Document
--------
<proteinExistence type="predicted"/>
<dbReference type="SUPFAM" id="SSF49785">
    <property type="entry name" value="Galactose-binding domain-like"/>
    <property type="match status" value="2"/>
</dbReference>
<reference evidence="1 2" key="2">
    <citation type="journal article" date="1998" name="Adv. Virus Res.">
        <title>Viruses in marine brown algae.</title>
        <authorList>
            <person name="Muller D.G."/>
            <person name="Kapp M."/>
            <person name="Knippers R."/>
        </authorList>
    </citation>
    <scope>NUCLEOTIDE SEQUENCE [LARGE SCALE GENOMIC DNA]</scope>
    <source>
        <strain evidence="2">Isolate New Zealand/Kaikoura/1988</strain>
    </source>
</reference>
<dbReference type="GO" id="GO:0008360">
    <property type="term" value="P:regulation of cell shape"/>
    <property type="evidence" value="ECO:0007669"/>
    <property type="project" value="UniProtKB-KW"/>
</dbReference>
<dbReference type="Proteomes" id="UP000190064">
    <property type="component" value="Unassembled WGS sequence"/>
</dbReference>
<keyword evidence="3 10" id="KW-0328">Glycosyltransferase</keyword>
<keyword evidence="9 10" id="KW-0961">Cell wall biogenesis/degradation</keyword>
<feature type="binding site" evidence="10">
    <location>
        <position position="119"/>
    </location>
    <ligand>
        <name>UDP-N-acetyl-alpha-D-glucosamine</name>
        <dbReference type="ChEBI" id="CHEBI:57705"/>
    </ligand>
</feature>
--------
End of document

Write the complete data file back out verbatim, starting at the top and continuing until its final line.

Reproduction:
<proteinExistence type="predicted"/>
<dbReference type="SUPFAM" id="SSF49785">
    <property type="entry name" value="Galactose-binding domain-like"/>
    <property type="match status" value="2"/>
</dbReference>
<reference evidence="1 2" key="2">
    <citation type="journal article" date="1998" name="Adv. Virus Res.">
        <title>Viruses in marine brown algae.</title>
        <authorList>
            <person name="Muller D.G."/>
            <person name="Kapp M."/>
            <person name="Knippers R."/>
        </authorList>
    </citation>
    <scope>NUCLEOTIDE SEQUENCE [LARGE SCALE GENOMIC DNA]</scope>
    <source>
        <strain evidence="2">Isolate New Zealand/Kaikoura/1988</strain>
    </source>
</reference>
<dbReference type="GO" id="GO:0008360">
    <property type="term" value="P:regulation of cell shape"/>
    <property type="evidence" value="ECO:0007669"/>
    <property type="project" value="UniProtKB-KW"/>
</dbReference>
<dbReference type="Proteomes" id="UP000190064">
    <property type="component" value="Unassembled WGS sequence"/>
</dbReference>
<keyword evidence="3 10" id="KW-0328">Glycosyltransferase</keyword>
<keyword evidence="9 10" id="KW-0961">Cell wall biogenesis/degradation</keyword>
<feature type="binding site" evidence="10">
    <location>
        <position position="119"/>
    </location>
    <ligand>
        <name>UDP-N-acetyl-alpha-D-glucosamine</name>
        <dbReference type="ChEBI" id="CHEBI:57705"/>
    </ligand>
</feature>